One million plant and animal species are facing extinction due to human activities with agriculture as one of the biggest threats to biodiversity and ecosystems, according to the findings of the Global Assessment Report on Biodiversity and Ecosystem Services.
About 75 percent of land and 66 percent of oceans have been “significantly altered” by people, driven in large part by the production of food, the report said.
Crop and livestock operations currently co-opt more than 33 percent of the land surface and 75 percent of its freshwater resources, the report said.
Agricultural activities are some of the largest contributors to human emissions of greenhouse gases, it added.
Based on the report, the next biggest threats to nature are the exploitation of plants and animals through harvesting, logging, hunting and fishing; climate change; pollution and the spread of invasive species.
The average abundance of native plants, animals and insects has fallen in most major ecosystems by at least 20 percent since 1900 because of invasive species.
According to Anne Larigauderie, IPBES executive secretary, biodiversity must at the top of the global agenda, alongside climate change as the two biggest threats to human and species survival.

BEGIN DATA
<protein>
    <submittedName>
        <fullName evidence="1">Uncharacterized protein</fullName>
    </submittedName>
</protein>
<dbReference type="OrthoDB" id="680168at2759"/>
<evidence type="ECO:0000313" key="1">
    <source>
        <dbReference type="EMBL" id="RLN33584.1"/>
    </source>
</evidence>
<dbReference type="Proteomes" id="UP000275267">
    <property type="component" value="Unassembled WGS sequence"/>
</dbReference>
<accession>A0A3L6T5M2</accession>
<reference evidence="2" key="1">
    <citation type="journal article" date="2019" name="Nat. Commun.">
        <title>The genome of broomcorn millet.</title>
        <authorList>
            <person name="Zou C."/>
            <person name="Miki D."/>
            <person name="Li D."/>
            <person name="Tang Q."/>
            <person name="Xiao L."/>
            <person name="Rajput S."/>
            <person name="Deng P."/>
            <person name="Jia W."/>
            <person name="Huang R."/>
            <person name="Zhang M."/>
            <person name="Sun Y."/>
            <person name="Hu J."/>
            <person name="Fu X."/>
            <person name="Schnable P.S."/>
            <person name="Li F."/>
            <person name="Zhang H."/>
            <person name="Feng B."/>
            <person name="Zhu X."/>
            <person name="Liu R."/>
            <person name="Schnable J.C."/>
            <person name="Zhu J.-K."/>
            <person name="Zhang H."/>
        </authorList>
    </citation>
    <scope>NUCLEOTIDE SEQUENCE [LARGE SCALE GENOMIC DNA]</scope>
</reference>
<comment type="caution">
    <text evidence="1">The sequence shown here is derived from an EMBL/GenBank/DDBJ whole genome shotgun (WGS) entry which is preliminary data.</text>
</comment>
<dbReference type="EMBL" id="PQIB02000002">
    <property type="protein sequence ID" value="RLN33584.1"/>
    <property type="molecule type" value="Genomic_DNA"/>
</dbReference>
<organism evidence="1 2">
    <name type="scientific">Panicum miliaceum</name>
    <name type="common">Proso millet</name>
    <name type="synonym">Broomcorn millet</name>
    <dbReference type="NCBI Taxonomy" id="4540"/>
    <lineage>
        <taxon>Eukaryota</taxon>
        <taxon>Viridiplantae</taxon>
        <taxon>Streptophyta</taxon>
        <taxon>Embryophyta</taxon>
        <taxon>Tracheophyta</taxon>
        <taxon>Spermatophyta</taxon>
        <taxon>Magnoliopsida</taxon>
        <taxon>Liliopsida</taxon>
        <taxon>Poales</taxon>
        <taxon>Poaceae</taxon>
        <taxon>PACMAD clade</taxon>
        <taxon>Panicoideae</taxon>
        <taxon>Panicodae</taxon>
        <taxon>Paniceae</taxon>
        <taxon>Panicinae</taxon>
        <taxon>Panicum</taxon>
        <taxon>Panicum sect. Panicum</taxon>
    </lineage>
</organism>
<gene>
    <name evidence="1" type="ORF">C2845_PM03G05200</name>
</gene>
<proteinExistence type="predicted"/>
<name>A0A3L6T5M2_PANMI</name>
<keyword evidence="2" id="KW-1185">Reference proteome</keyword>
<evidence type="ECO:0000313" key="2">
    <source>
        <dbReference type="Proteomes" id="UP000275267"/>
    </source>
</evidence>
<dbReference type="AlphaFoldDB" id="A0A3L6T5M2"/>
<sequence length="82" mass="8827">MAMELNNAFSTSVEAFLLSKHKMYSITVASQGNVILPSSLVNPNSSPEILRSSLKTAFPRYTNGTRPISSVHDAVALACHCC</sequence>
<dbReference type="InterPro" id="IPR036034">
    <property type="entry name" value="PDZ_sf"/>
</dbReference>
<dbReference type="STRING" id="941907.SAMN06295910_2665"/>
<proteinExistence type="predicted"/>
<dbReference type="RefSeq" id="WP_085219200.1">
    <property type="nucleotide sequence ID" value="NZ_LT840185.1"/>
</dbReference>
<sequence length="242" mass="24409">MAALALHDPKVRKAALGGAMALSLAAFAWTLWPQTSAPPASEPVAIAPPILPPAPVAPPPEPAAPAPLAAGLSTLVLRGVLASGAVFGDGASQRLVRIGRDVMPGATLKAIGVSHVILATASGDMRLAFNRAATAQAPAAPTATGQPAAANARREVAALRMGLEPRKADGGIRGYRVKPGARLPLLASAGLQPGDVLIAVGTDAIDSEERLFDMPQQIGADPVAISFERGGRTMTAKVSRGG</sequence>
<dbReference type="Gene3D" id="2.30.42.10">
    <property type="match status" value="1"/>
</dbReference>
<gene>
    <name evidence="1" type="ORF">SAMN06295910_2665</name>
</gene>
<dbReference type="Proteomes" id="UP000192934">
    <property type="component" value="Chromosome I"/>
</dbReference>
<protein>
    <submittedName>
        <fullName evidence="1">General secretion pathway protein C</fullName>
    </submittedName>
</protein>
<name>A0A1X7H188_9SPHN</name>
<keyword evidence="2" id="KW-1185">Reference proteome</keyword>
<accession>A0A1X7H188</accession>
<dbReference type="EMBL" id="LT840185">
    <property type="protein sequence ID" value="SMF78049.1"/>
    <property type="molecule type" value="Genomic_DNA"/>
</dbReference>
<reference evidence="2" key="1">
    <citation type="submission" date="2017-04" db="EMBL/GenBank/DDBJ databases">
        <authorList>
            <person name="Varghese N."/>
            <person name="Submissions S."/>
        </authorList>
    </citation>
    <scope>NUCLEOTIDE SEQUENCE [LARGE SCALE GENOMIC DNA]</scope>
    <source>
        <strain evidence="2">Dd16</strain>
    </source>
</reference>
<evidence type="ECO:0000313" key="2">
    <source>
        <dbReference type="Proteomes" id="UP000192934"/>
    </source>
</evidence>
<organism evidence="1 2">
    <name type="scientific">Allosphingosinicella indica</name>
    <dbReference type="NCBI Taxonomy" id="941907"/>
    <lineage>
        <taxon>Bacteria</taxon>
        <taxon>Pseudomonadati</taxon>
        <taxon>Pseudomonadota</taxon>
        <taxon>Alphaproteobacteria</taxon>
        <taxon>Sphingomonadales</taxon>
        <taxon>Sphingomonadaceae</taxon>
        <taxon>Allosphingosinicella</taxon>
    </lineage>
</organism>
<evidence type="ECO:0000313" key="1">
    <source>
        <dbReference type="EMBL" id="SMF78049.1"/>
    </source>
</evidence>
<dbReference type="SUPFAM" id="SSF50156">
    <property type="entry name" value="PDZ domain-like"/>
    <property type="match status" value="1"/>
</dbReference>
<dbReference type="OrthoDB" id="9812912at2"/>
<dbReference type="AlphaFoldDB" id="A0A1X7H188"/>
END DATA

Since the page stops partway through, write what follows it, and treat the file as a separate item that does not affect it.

“Without transformative changes to the world’s economic, social, and political systems to address this crisis, the IPBES panel predicts that major biodiversity losses will continue to 2050 and beyond. We are eroding the very foundations of our economies, livelihoods, food security, health and quality of life worldwide,” said Robert Watson, IPBES chairperson.
Theresa Mundita Lim, a high-ranking official of the Association of Southeast Asian Nations Centre for Biodiversity, said “the global assessment provides useful figures and case illustrations that will allow policy makers all over the world, including in the ASEAN member states, to better visualise the state of the world’s and ASEAN’s biodiversity and natural resources, and their impacts to human survival. The report also provides good rationale, as well as suggestions for developing national, regional, and global policies and actions that can address gaps and guide future work that may possibly improve or reverse current situations.”
“Though capacity-building measures and policy support continue to be vital for various national agencies and implementing entities involved in biodiversity conservation, there remains a need to generate and present the science and scientific assessments necessary for policy development and corresponding actions. Law makers and leaders will respond to data and information that can directly link biodiversity loss to human well-being and survival,” she added.
She said the report would help guide the ASEAN member-states in developing recommendations for the Post 2020 Global Biodiversity Framework.
To enable any country to continue to progress, but at the same time protect its rich and unique biological resources, consolidated information serving as sound basis for making decisions on trade-offs, and striking the balance between conservation and development, would be a most useful contribution that a body like IPBES could provide.